I've been reading a lot of sci-fi and fantasy recently, which undoubtedly I do enjoy, but it was nice to kick back with some contemporary Irish fiction featuring real life issues. I've had this book for ages and had been dipping in and out of it for a while, but once I really got my teeth into it, and blocked out all my recent supernatural distractions, I couldn't put it down.
The Devlin sisters, although close, are still reluctant to share their painful problems with each other. Julie has just come into money but with an absentee husband and four young children to manage, she finds herself becoming increasingly lonely and out of touch with the world.
Strong, single mum of one Louise is tough, especially in her career as a lawyer, but when she comes up against something that is so out of her control she finds it hard to bear the truth. And youngest sister Sophie struggles with her age as her ex-husband finds a younger model and she feels like she’ll never be good enough to find love.
All the sisters engage in private battles with their situations, not even considering that the people best able to help them, are the closest ones that they are so hesitant to reach out to. I think we've all those moments where we are embarrassed or too proud to speak out about our problems so straight away I liked that theme in the story.
It took me a little while to get to grips with all the characters’ names. As each sister has quite an individual life, there are lots of interlinking characters that come in and out of the story. I think my favourite character was the little brother Gavin, who seems a bit feckless in the beginning but really comes into his own by the end.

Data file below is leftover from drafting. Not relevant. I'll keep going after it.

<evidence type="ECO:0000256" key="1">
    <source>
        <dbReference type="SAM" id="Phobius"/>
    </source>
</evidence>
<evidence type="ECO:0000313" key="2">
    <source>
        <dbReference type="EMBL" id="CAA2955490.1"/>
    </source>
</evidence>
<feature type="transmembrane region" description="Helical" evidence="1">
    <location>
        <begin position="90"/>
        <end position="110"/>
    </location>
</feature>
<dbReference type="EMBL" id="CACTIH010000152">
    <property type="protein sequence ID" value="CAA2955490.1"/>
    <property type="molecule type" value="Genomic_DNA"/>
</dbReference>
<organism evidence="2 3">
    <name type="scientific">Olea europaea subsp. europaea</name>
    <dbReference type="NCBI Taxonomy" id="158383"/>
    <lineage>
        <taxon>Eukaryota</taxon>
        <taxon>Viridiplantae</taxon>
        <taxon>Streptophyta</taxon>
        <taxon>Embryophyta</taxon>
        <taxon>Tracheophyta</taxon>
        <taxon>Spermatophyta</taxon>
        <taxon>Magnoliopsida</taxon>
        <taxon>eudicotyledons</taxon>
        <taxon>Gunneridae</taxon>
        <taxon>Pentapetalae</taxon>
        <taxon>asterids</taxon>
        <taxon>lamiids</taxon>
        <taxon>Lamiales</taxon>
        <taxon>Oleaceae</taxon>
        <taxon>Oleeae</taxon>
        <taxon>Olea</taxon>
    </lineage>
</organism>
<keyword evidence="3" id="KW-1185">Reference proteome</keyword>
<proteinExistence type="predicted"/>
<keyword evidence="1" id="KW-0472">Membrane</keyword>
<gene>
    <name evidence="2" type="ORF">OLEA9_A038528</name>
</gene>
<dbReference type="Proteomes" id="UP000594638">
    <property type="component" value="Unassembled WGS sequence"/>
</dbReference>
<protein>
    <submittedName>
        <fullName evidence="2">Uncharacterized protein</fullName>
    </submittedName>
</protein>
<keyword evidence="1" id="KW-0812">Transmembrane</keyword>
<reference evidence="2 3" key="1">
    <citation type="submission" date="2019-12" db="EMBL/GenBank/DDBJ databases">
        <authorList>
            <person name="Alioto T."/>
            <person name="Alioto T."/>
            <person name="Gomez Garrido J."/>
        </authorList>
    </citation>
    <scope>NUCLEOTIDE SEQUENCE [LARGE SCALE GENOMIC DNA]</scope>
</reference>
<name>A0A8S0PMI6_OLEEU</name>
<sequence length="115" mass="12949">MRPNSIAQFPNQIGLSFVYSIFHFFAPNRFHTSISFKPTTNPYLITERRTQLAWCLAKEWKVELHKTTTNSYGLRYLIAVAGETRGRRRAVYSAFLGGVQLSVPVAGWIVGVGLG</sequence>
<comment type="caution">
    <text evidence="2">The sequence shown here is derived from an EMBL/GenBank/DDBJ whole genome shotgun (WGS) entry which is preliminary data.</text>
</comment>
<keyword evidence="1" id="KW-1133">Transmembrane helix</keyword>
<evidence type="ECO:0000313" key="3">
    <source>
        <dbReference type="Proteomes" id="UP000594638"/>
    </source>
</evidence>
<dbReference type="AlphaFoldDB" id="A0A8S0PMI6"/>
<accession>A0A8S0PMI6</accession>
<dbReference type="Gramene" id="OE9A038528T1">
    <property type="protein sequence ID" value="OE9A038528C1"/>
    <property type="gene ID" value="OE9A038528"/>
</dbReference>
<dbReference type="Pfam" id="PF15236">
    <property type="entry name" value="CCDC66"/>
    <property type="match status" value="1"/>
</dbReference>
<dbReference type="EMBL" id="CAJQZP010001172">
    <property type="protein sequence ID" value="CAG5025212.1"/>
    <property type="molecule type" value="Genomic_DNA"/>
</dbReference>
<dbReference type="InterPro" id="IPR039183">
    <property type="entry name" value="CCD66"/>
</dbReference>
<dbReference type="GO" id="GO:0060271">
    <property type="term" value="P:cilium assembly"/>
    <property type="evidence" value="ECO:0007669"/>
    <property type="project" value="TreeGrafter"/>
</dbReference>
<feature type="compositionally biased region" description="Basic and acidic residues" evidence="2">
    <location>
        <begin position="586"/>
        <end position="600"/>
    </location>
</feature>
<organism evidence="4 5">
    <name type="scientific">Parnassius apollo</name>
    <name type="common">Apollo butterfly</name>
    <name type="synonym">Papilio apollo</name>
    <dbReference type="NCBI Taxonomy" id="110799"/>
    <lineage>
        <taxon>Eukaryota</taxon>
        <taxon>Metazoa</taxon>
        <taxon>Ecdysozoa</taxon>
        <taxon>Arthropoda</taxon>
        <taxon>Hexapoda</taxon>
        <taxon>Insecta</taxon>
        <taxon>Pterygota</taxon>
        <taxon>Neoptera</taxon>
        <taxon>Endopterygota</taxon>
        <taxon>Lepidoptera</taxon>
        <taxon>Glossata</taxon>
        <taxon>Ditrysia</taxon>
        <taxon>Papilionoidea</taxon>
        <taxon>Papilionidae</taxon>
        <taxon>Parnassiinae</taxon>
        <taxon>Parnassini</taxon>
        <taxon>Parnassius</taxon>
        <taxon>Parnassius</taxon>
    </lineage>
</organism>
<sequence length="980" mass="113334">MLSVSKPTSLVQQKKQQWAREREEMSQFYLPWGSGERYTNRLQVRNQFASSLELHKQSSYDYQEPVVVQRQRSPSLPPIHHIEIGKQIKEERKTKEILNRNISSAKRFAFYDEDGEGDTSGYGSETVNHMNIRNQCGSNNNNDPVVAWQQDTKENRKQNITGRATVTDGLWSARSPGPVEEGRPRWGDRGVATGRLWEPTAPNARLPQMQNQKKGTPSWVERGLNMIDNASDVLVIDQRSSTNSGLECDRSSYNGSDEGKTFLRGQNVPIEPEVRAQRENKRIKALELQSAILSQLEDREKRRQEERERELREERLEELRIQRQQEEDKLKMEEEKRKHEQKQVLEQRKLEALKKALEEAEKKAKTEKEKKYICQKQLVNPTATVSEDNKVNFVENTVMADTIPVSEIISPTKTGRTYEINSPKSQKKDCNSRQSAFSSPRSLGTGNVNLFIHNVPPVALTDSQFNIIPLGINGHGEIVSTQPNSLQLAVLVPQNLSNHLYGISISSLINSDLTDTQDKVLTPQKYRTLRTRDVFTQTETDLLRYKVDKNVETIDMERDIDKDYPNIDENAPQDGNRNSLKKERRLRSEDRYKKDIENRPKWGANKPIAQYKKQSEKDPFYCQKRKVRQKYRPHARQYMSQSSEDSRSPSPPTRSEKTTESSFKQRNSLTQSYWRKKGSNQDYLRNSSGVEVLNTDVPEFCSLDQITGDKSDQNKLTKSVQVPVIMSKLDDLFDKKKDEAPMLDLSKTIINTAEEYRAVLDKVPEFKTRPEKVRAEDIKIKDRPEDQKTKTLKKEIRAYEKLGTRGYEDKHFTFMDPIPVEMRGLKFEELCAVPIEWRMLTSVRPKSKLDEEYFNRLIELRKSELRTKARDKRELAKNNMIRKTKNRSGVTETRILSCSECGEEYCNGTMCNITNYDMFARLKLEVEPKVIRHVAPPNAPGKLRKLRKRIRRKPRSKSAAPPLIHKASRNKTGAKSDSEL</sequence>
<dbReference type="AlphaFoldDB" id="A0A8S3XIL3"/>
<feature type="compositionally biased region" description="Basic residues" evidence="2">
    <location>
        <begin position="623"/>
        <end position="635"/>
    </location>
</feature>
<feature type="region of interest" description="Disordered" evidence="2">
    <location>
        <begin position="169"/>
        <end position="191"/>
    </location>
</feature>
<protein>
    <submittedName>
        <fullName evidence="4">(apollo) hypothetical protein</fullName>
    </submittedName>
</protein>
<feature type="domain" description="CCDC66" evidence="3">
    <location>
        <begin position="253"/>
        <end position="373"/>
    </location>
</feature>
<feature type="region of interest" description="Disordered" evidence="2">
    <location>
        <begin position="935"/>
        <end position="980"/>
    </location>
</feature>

My favourite storyline was probably Louise’s where she finds it hard to come to terms with the fact that her precious daughter may have mental health issues and this was tactfully worked into the story. After Mental Health Awareness Week recently and mental health being prevalent in the news; it was a clever addition to the tale.
I always find the unique way of speaking that comes through in Irish fiction very charming and gives a great sense of location. Once everything has been laid out, the book becomes very quick to read as you become eager to find out how it all works out, and was happy with the way things ended.
This is a charming story about family and friendship, and the age-old adage of “a problem shared is a problem halved,” which is both an important and lovely sentiment to keep in mind when life gets too much. Filled with heart, good humour and emotion, The Secrets Sisters Keep is a touching and worthwhile novel to read.